It was a special time: five exhilarating years from 1987 to 1992. The Apple Multimedia Lab inspired new visions for learning with digital media and generated new products to realize its visions. The technologies were ripe. Optical media — videodiscs and then CD-ROM’s — provided sensory-rich displays, movies, and sounds, that could be controlled interactively using computers. The Macintosh computer could deliver direct-manipulation interfaces at scale. The capability for movies, publishing, and computers to converge — once imagined in labs and discussed among professionals — was now flowing over into the mainstream. Experimentation and exploration in the Multimedia Lab were dynamic; the possibilities were endless. Basic questions about how learning happens were in the air, and major new digital businesses were beginning to create buzz.
Much as cubism or impressionism gave way to modernism and other artistic movements, the focus on multimedia computing has given way to other digital media fascinations and merged into the general digital experience of the 21st century. Yet the lessons of the “Golden Age of Multimedia” are perhaps even more relevant today, as technologies continue to mature and make the visions of this explosive time more and more accessible.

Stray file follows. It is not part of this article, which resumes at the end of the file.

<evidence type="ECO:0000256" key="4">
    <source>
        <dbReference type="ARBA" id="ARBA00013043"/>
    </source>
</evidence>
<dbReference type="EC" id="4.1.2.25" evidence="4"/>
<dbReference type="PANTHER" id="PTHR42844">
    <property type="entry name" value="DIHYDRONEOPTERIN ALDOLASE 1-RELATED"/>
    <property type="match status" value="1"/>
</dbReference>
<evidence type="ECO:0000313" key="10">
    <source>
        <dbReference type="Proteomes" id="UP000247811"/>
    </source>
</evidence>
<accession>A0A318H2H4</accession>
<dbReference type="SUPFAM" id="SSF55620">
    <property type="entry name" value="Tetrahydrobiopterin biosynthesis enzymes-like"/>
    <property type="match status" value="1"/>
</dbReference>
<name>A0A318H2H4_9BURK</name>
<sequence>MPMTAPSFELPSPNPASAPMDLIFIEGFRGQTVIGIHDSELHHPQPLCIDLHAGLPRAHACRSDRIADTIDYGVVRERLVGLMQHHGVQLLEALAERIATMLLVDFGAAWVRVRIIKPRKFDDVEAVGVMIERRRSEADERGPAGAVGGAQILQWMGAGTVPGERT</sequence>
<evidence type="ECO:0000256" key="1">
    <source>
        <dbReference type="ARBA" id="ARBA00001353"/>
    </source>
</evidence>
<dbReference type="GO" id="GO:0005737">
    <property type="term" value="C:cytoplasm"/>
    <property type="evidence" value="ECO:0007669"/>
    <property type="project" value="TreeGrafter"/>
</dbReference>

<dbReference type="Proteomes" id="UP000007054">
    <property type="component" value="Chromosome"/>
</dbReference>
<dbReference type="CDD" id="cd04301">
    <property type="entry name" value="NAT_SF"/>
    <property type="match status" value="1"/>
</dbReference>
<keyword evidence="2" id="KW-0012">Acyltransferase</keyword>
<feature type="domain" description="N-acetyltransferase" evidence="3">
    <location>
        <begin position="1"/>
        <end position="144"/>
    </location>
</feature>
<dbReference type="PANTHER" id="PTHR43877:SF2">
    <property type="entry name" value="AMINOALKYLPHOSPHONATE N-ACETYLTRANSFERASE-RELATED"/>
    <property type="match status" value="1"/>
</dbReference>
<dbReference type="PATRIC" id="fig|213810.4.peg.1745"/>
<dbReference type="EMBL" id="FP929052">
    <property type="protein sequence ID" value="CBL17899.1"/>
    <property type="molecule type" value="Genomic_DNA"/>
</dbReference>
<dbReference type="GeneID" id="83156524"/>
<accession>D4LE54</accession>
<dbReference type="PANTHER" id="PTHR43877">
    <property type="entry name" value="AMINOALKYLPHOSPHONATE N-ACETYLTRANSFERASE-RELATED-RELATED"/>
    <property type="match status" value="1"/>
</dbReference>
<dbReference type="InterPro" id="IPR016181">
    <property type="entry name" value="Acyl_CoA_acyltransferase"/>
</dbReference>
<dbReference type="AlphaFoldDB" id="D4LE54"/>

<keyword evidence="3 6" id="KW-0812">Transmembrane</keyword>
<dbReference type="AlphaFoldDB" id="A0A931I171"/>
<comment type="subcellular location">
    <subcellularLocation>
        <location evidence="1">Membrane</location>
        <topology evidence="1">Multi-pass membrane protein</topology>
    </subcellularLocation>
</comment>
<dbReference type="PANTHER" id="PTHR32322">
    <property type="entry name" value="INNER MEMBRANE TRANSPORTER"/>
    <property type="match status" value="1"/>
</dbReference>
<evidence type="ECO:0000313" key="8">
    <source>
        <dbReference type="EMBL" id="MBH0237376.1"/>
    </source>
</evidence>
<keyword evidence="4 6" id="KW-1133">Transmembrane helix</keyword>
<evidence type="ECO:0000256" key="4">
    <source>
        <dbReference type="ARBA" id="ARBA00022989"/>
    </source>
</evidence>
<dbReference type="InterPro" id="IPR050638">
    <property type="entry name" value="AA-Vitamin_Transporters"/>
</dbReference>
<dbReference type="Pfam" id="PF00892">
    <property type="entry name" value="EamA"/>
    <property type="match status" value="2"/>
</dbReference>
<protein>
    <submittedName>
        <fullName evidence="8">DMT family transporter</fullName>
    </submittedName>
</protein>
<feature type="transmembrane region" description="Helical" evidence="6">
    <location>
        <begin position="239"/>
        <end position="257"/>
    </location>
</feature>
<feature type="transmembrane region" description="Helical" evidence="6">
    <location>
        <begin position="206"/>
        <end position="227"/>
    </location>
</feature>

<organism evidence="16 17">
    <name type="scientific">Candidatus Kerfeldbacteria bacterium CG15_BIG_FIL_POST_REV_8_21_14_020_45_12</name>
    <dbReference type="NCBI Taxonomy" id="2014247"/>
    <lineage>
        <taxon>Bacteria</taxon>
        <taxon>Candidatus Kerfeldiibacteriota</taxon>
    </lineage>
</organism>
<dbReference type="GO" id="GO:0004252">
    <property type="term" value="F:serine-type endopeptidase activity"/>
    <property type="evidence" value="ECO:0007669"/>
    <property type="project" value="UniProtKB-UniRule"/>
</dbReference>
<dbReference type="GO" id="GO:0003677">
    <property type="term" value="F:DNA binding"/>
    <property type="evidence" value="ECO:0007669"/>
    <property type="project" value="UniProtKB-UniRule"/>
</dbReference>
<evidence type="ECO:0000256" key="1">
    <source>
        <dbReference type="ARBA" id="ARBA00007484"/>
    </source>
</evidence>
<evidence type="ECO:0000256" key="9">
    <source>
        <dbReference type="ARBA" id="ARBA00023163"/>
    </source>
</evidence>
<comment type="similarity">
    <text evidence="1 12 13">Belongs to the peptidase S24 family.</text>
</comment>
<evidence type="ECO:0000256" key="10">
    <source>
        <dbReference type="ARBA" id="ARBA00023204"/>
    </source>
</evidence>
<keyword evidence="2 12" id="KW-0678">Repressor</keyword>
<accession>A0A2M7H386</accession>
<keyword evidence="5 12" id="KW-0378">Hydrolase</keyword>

Then is Now.
The visions of those early days are now realities. The tools that were clumsily mocked up then are now easily and economically available. Hyper-linking and the use of casual media are now routine. Now there is access to an actual “magic box” — the internet — where images, sounds, and content are always at hand.
The key now, as it was then, is to connect the technological possibilities with visions of powerful new kinds of learning and to take advantage of these opportunities in the world of education — as has already happened in entertainment and in business.
It is time to revisit these ideas in the new context, to remember the basis for the instinct that the interlinking of sights and sounds could enhance learning and expression, and that it could be done routinely by anyone. The technological hurdles have been overcome. Now it is time again to consider the human side — the issues and the practicalities of new kinds of learning practice that were considered futuristic and impractical just a decade ago.